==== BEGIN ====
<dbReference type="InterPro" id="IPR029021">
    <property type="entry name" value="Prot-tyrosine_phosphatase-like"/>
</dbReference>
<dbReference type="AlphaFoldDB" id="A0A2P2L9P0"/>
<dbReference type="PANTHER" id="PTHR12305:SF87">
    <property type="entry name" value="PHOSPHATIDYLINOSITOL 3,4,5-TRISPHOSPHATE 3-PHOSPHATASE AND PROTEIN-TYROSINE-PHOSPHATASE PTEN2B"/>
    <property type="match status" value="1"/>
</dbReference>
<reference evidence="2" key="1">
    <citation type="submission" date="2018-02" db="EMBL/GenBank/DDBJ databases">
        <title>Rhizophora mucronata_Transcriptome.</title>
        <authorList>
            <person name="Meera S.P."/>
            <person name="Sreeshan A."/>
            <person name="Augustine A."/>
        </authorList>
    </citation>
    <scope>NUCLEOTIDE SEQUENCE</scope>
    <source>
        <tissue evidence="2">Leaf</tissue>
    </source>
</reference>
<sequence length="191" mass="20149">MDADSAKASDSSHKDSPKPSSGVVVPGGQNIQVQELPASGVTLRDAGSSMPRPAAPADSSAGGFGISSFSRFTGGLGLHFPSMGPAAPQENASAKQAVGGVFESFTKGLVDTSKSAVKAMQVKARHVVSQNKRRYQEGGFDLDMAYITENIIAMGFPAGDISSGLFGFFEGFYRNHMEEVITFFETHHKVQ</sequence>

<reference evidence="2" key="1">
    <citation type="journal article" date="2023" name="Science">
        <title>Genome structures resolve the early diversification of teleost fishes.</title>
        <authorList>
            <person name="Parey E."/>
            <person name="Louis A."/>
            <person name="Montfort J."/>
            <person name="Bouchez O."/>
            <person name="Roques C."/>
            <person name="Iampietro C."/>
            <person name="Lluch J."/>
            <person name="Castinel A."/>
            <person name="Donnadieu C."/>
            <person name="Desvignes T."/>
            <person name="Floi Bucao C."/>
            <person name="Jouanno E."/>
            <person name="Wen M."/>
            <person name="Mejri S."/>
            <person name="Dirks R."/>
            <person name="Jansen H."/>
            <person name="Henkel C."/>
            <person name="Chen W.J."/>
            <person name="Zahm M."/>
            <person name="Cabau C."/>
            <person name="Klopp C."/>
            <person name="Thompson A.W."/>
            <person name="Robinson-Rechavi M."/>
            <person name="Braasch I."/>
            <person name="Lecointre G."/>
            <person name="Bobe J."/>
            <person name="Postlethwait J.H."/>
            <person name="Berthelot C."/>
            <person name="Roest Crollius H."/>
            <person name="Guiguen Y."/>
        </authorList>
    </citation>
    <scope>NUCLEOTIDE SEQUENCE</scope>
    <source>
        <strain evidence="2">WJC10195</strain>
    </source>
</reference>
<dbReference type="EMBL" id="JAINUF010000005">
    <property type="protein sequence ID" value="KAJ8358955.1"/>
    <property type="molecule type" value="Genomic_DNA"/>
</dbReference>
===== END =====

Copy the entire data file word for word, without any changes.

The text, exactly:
<dbReference type="InterPro" id="IPR029021">
    <property type="entry name" value="Prot-tyrosine_phosphatase-like"/>
</dbReference>
<dbReference type="AlphaFoldDB" id="A0A2P2L9P0"/>
<dbReference type="PANTHER" id="PTHR12305:SF87">
    <property type="entry name" value="PHOSPHATIDYLINOSITOL 3,4,5-TRISPHOSPHATE 3-PHOSPHATASE AND PROTEIN-TYROSINE-PHOSPHATASE PTEN2B"/>
    <property type="match status" value="1"/>
</dbReference>
<reference evidence="2" key="1">
    <citation type="submission" date="2018-02" db="EMBL/GenBank/DDBJ databases">
        <title>Rhizophora mucronata_Transcriptome.</title>
        <authorList>
            <person name="Meera S.P."/>
            <person name="Sreeshan A."/>
            <person name="Augustine A."/>
        </authorList>
    </citation>
    <scope>NUCLEOTIDE SEQUENCE</scope>
    <source>
        <tissue evidence="2">Leaf</tissue>
    </source>
</reference>
<sequence length="191" mass="20149">MDADSAKASDSSHKDSPKPSSGVVVPGGQNIQVQELPASGVTLRDAGSSMPRPAAPADSSAGGFGISSFSRFTGGLGLHFPSMGPAAPQENASAKQAVGGVFESFTKGLVDTSKSAVKAMQVKARHVVSQNKRRYQEGGFDLDMAYITENIIAMGFPAGDISSGLFGFFEGFYRNHMEEVITFFETHHKVQ</sequence>

<reference evidence="2" key="1">
    <citation type="journal article" date="2023" name="Science">
        <title>Genome structures resolve the early diversification of teleost fishes.</title>
        <authorList>
            <person name="Parey E."/>
            <person name="Louis A."/>
            <person name="Montfort J."/>
            <person name="Bouchez O."/>
            <person name="Roques C."/>
            <person name="Iampietro C."/>
            <person name="Lluch J."/>
            <person name="Castinel A."/>
            <person name="Donnadieu C."/>
            <person name="Desvignes T."/>
            <person name="Floi Bucao C."/>
            <person name="Jouanno E."/>
            <person name="Wen M."/>
            <person name="Mejri S."/>
            <person name="Dirks R."/>
            <person name="Jansen H."/>
            <person name="Henkel C."/>
            <person name="Chen W.J."/>
            <person name="Zahm M."/>
            <person name="Cabau C."/>
            <person name="Klopp C."/>
            <person name="Thompson A.W."/>
            <person name="Robinson-Rechavi M."/>
            <person name="Braasch I."/>
            <person name="Lecointre G."/>
            <person name="Bobe J."/>
            <person name="Postlethwait J.H."/>
            <person name="Berthelot C."/>
            <person name="Roest Crollius H."/>
            <person name="Guiguen Y."/>
        </authorList>
    </citation>
    <scope>NUCLEOTIDE SEQUENCE</scope>
    <source>
        <strain evidence="2">WJC10195</strain>
    </source>
</reference>
<dbReference type="EMBL" id="JAINUF010000005">
    <property type="protein sequence ID" value="KAJ8358955.1"/>
    <property type="molecule type" value="Genomic_DNA"/>
</dbReference>